With adjustable-rate mortgages coming home to roost and the subsequent, entirely predictable and long-predicted collapse of the subprime lending market, the dark side of buying real estate is getting a public airing in the press. But there's not just the risk of taking on a mortgage bigger than you can afford -- there's the risk of being really locked in to the house you buy. In a culture that pushes homeownership as an almost essential step in building financial security, it's a risk that's not often highlighted.
The Washington Post has a piece today on "upside-down homes," where sellers end up owing the bank the difference between the mortgage they took on and the lower price they're able to sell for. The idea that housing prices can go down as well as up isn't a novel one, of course, but I admit that the reality of the consequences that can have didn't hit home for me until I read through a few of the article's examples:
Jeffrey Taylor and his wife bought their dream home in Purcellville for $538,000 last August. Now they have to sell it because they are getting divorced and neither one can afford the mortgage alone.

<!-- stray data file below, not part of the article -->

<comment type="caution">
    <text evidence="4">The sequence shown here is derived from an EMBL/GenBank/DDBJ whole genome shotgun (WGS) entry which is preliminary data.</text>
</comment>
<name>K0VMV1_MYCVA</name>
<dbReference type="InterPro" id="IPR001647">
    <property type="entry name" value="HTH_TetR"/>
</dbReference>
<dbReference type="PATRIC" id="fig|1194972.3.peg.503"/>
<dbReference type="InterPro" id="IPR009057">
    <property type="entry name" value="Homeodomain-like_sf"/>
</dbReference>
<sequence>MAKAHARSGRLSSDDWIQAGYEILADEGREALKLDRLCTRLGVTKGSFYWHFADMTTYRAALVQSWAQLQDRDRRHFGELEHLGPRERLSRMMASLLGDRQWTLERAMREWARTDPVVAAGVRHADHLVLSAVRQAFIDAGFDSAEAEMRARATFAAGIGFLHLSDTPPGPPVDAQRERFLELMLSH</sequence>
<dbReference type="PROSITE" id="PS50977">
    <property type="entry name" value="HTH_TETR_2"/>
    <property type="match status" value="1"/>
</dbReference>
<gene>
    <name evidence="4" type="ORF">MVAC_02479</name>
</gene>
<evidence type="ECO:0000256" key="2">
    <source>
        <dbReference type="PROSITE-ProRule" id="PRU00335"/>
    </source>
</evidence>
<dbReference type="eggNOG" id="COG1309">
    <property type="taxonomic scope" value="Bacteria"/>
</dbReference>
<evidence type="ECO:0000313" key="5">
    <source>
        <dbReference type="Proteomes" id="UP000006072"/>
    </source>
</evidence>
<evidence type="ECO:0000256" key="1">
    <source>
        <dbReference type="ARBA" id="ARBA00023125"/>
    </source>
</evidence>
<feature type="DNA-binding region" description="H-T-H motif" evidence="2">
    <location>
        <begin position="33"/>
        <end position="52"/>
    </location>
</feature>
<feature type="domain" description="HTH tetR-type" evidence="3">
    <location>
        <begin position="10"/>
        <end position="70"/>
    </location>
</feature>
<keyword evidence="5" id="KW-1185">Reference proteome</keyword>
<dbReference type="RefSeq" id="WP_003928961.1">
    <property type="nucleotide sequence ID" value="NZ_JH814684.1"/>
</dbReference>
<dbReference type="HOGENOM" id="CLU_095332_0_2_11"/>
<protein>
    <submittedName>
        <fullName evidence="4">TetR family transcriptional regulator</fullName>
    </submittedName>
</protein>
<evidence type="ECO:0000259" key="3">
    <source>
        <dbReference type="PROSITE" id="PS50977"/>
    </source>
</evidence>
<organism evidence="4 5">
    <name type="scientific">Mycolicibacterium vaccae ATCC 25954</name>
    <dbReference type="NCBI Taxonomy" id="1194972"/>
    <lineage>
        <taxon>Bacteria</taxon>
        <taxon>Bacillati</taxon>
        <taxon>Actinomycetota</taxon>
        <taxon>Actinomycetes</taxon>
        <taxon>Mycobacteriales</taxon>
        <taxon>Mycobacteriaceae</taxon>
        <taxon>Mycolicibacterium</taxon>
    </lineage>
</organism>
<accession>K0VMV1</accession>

The most they could get for it was $430,000. After paying all the real estate commissions and taxes, they will still owe the bank $118,000.
When David & I (eventually) get serious about buying an apartment, our plan has always been to buy a place we can envision staying in essentially forever. We probably won't be leaving Brooklyn, and neither of us has any interest in getting a "starter apartment" and trying to flip upwards. But the article did prompt me to proceed with caution and be really damn sure we're both committed. The tales of people being forced by circumstances (usually divorce) to have no choice other than selling into a less-frenzied market than the one in which they bought -- and to actually end up owing money to sell a house -- are pretty scary.